welcomed the spirit of the speech just delivered by the hon. Member for Carnarvon as a good omen for the future conduct of the debate upon this Bill. He did not think this occasion should be allowed to pass without some one on the Ministerial side acknowledging the very considerate spirit in which the Government had met the Amendment on this particular clause. He was glad to think now that this clause had been amended—that it foreshadowed an outline of something like a system of higher education. The local authorities would now be obliged to do something, and consider the needs of their district, and the Board of Education would be able to take such steps as they considered desirable towards certain very important objects, including the training of teachers, and the co-ordination of all forms of education. When they added to all these things the fact that the whisky money had now been definitely allocated to the cause of education, all those who were interested in higher education might well congratulate themselves upon having obtained such concessions. Generally, he thought they might have some confidence in the future action of English County Councils, which he did not believe were inferior to Welsh County Councils, as some hon. Gentlemen opposite asked them to believe. The Welsh counties had had great advantages over the English counties, because they had possessed an Education Act for a long time.


pointed out that that Welsh Members, throughout the whole of this discussion had stood up for the English counties.


said he was glad to hear the hon. Member for Carnarvon give them some encouragement, and, when they had got in England a good Intermediate Education Act, they would endeavour to follow the excellent example which had been set in Wales. But there wore still some defects, and he should have wished to sec some provision inserted for the guidance of County Councils, similar to that in the Technical Instruction Acts. There were some important questions, which although under the ruling given by the Chairman, could not be considered now, must eventually be considered carefully by the Government before the Bill passed into law. He hoped that before the Bill became law, they would have in it a real system, under which the local authorities would be able to do good work for many years to come, in providing higher instruction.


agreed that the Government had treated the Opposition very handsomely in connection with this clause. The clause as it stood definitely laid on the local authorities the duty of considering the needs of secondary education; it definitely said that they must consult the Board of Education as to how they were to be met; and it specifically mentioned that the local authorities must make provision for the training of teachers. All these were admirable so far as they went, but he could have wished that the veto of the central authority on the rating expenditure of the local authority had been struck out. On that matter he still stood quite unrepentant. He did not know what Parliament had to do with the expendidure which local authorities desired to impose on their ratepayers. He entirely agreed with what the Vice President of the Council said in 1897 when the School Board Act was under discussion, namely, that the persons to decide how much should be laid on the locality were the ratepayers who sent the representatives to the public authority imposing the rate. That opinion was expressed by the right hon. Gentleman when they were discussing an Amendment proposed by the noble Lord the Member for Rochester and supported by the noble Lord the Member for Greenwich, that no School Board should participate in the new special aid grant which raised its rate beyond that of the previous year, and that it should not have the right to raise the rate beyond that of the previous year without the sanction of the Board of Education. He hoped the Government would yet remove the veto, and leave local authorities free to levy whatever rate they thought proper on their own ratepayers for this or any other matter.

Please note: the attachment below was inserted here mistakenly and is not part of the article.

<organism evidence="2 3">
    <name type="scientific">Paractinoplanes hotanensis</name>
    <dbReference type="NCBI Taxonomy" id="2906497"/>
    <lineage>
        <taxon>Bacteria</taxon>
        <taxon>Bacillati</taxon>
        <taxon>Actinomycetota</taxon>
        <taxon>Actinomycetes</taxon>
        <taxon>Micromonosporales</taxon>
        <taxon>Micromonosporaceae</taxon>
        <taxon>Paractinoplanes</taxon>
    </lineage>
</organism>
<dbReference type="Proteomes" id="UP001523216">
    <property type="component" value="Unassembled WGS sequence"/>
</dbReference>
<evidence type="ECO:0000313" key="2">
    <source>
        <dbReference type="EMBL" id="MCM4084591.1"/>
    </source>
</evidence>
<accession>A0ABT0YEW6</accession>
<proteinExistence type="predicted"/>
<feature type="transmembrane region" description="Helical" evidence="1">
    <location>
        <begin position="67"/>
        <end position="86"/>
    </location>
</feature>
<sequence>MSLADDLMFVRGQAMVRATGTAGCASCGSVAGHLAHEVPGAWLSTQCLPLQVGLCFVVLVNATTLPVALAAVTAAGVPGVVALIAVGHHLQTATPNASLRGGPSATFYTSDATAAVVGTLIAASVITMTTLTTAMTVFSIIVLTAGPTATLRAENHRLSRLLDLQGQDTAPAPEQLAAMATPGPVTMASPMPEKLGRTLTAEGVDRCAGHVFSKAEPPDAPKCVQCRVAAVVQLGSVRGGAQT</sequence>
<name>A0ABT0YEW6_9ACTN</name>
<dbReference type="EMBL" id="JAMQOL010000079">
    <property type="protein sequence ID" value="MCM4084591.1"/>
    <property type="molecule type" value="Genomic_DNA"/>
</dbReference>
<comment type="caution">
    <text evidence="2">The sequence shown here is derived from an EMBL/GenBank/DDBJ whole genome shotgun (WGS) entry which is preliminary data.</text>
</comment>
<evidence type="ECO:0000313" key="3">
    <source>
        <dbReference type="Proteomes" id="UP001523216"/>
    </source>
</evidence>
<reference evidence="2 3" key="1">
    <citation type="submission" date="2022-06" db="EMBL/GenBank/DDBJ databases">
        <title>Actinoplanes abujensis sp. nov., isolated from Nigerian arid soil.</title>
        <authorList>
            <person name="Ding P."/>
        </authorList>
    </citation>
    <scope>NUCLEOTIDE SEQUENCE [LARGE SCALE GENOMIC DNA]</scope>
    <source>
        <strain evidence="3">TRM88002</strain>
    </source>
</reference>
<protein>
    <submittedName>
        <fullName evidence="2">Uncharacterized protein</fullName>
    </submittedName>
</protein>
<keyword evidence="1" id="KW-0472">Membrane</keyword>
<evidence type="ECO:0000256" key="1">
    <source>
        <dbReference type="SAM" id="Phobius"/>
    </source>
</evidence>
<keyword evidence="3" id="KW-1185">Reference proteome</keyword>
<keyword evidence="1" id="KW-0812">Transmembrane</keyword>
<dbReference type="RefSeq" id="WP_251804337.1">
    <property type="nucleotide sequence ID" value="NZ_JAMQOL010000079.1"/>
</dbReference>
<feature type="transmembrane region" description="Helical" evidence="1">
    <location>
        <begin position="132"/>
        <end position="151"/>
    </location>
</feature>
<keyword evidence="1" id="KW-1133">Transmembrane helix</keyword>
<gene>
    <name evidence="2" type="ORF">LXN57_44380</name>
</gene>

SIR JAMES RANKIN (Herefordshire, Leominster)

asked for an authoritative definition of the words "other than elementary"; and he wanted to know whether or not the Technical Instruction Committee would be enabled to teach subjects on the elementary list. Under the Act of 1899, as was perfectly well known, Technical Instruction Committees were prevented from teaching children in the elementary schools. That, he understood, was to be done away with by the total repeal of the Act of 1889. It had often appeared to him that the Technical Instruction Committee might usefully provide for the teaching of many subjects to the elder children in the elementary schools.